Covid

Covid and Bankruptcy

Published Reading Time ~5 min Filed Under covidbankruptcy

So we are about two months in to the local COVID crisis. I work from home and am healthy, so not a tonne has changed in my day to day (although there are more people running around the house). But my company almost went bankrupt.

Staring Down Bankruptcy

My company provides what is argubley an “essential service” and operates in a pretty regulated industry, and so changing government regulations is always a background concern. That said, the regulations are both good and bad: they’re complicated and can add cost a lot of money to comply with but they have also kept some much larger potential competitors from entering the market.

So about 7 weeks ago, the government announced (on television, without notifying us beforehand) that we are not longer (temporarily) allowed to force our customers to pay us, and that we can’t refuse service to those customers who have decided not to pay. In following communications, it became clearer that this was meant as a deferral program and not a bill holiday (the term the government used in their original press release…yeah). On the face of it, this should quickly drive us to a cash flow crisis: by the time the customer pays us normally, over 90% of that money has already gone out the door to pay our suppliers, leaving under 10% for our internal costs and a tiny sliver of that to take home as profit or to save against a rainy day. The government fairly quickly reached out to the industry as a whole, and assured us that they were working on a backstop plan to cover the cashflow issues, but they had no specifics beyond a start and end date of the program.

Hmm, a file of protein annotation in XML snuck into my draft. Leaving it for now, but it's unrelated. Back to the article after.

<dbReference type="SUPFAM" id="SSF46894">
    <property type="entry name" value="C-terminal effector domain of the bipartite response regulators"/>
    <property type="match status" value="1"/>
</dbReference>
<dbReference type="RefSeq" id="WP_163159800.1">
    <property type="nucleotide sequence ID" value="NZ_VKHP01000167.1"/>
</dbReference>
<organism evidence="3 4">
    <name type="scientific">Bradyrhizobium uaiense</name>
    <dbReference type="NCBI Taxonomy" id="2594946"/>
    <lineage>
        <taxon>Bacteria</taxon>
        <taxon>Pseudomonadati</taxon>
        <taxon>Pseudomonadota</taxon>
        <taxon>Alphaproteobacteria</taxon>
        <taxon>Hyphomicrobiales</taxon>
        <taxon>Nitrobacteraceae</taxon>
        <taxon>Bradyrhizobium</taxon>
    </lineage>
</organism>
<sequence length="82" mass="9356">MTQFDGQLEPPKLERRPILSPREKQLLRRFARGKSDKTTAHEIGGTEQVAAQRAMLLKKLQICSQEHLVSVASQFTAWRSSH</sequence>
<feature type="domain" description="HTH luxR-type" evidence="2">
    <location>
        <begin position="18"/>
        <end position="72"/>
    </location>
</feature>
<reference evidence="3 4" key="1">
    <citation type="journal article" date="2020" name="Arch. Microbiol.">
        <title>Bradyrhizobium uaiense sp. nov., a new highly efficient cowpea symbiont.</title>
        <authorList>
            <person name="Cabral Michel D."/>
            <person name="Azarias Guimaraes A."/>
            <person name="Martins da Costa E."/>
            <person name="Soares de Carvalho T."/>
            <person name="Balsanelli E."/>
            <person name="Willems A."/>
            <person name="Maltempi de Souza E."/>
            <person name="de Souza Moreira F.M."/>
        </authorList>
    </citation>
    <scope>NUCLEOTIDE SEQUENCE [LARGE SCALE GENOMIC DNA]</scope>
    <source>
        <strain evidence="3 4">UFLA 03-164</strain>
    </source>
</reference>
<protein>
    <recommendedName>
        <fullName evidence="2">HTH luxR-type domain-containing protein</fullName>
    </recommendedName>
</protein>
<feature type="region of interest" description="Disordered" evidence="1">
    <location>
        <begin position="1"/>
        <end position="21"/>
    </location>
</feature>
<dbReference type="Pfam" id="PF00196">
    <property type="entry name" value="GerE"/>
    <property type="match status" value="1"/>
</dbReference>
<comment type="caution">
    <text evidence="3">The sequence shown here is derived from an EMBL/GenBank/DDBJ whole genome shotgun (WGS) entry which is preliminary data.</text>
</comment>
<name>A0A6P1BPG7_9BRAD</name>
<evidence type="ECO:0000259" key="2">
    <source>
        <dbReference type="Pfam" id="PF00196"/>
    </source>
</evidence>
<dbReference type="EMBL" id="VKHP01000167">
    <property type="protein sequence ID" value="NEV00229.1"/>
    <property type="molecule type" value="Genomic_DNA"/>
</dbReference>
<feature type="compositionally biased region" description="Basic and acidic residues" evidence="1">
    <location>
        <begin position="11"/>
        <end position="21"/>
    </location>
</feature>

I spent that first night terrified I was going to loose the company, and without government support, it wouldn’t have lasted the month. Today, there was a meeting with those on the government side and they still don’t have the program figured out. But what has allowed me to sleep these last weeks is the assurance that if the government doesn’t backstop my company (and we go bankrupt), it won’t only be me but a bunch of my competitors too, and then my suppliers are in for a world of hurt, if not bankruptcy themselves; the government might not care about me, but they would have hell to pay from the populous if the entire industry gets blown into disarray.

Bankruptcy and Renewal

Stepping beyond my personal circumstances, bankruptcy is supposed to play a vital part in the renewal of our (capitalist) economy: historically (or mythically), when weak, or just plain unlucky, companies go bankrupt, the current owners get wiped out; the current creditors get some portion of their money back (or ownership in the renewed company) but have no further claim; the the company (or the company’s assets) pass to a new owner without the overhang of the old debt load. If this works well, we (as society) see the company re-invigorated, as well as the communities the company operates in.

This change-over on the back of bankruptcy (or near bankruptcy) tends to favour consolidation in an industry, and taken to an extreme, you can end up with situations like the original Standard Oil where a single company can ride bankruptcies to monopolizing an industry.